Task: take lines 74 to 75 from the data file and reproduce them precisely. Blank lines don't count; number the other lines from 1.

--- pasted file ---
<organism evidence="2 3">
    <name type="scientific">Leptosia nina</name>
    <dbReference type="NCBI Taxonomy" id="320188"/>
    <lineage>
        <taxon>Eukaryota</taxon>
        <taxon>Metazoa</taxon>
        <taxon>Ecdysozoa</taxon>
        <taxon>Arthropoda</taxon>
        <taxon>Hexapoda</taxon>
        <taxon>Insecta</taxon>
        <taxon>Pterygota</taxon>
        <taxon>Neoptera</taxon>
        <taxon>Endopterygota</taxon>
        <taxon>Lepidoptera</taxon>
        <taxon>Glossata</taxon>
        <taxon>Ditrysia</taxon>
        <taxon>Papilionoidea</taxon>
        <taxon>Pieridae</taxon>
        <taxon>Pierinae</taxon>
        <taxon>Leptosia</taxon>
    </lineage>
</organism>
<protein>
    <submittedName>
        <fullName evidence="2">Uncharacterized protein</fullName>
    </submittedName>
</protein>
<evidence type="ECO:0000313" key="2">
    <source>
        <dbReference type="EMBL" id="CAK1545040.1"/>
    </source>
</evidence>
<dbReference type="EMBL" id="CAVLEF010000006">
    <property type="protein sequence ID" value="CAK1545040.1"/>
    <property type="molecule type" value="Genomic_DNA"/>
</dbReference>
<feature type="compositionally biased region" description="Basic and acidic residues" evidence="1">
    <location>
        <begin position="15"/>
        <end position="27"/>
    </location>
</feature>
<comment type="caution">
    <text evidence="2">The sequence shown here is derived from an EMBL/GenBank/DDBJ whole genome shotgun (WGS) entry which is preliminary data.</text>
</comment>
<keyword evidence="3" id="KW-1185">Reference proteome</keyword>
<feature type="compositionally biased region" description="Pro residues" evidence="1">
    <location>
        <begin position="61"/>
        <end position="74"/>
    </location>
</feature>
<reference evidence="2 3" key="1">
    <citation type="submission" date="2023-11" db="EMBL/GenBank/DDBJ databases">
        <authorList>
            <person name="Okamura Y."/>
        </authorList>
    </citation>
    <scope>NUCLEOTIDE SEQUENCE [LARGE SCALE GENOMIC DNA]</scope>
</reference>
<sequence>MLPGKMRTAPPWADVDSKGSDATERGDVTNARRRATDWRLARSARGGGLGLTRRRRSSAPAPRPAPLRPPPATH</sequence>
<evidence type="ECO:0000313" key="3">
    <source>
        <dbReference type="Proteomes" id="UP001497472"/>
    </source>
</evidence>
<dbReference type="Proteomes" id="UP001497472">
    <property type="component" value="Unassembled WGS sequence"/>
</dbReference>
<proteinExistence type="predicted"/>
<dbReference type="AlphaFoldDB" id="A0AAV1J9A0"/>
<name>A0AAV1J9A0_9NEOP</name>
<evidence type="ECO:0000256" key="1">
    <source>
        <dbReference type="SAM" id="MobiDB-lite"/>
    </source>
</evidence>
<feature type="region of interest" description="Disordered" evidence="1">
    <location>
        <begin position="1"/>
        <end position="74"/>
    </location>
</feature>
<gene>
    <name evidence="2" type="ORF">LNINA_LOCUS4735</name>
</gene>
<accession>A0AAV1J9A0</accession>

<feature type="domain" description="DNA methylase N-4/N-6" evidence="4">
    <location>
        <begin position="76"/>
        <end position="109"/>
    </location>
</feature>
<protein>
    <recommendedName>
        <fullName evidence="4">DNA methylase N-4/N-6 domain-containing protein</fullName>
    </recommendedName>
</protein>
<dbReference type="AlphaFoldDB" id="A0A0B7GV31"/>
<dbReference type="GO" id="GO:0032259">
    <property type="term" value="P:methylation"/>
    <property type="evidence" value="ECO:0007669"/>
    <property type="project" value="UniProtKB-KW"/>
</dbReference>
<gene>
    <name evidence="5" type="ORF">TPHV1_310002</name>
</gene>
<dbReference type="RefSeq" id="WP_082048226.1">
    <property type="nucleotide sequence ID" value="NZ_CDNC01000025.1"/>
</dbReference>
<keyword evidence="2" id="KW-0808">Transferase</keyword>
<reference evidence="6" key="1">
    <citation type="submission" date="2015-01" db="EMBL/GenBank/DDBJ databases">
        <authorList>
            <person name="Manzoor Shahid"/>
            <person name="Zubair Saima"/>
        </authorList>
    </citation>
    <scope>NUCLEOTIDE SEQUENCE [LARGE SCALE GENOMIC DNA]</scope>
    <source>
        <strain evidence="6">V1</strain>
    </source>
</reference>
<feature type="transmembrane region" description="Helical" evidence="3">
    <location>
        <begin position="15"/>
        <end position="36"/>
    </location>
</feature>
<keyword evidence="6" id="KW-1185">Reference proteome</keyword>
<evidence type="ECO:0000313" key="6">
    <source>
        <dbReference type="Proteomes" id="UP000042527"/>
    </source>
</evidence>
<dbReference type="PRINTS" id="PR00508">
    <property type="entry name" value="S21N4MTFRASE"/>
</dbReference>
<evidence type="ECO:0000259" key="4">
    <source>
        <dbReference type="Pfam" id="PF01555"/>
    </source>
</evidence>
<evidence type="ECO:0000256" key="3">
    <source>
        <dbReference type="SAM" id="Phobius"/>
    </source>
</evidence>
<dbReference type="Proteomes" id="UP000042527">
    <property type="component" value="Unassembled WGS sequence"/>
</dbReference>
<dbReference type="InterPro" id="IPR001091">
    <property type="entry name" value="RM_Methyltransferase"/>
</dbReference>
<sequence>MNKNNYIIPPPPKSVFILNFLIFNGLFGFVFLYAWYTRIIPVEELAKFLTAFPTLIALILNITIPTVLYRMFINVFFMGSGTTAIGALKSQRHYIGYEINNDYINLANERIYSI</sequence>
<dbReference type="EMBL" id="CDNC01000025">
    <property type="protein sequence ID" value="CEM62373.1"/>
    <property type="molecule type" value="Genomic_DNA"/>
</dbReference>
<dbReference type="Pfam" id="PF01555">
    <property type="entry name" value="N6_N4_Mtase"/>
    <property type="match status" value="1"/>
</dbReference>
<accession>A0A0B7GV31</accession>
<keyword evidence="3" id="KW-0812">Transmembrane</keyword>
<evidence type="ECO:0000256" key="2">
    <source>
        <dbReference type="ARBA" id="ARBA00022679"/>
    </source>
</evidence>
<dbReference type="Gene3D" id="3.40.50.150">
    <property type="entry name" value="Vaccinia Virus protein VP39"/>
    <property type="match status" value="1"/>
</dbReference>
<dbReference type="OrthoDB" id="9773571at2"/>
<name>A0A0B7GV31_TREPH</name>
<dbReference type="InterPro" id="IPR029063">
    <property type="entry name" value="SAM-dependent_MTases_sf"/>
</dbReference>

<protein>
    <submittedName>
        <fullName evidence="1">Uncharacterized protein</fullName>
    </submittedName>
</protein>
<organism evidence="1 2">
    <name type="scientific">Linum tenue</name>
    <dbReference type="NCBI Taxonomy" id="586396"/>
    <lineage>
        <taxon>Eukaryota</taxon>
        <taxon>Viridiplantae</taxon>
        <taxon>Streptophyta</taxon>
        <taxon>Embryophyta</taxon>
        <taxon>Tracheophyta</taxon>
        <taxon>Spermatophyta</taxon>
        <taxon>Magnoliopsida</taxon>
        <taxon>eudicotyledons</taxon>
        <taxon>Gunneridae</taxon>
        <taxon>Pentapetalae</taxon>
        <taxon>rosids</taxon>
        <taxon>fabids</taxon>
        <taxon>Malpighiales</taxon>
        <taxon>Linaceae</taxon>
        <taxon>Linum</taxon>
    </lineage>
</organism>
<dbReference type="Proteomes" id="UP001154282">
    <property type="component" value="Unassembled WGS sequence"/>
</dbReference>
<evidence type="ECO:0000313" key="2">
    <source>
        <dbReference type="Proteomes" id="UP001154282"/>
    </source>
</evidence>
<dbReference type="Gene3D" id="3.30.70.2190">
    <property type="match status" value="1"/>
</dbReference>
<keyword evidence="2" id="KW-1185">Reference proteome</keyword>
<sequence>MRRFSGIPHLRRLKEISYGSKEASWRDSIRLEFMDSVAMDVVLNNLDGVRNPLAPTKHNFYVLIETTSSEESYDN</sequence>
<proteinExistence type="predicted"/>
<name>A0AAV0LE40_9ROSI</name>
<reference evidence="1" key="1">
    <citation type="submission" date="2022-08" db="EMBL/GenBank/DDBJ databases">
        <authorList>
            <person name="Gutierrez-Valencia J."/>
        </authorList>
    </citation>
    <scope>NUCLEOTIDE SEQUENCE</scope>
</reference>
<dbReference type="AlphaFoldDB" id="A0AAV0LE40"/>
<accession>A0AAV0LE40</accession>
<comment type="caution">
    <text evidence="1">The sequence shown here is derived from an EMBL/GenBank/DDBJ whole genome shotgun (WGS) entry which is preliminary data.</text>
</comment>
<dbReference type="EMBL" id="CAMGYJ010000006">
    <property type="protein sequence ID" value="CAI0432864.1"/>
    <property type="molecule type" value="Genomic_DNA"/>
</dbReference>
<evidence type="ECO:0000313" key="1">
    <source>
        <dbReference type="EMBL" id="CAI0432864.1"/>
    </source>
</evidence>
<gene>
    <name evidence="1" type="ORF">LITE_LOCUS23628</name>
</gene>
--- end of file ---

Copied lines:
    <source>
        <dbReference type="SAM" id="MobiDB-lite"/>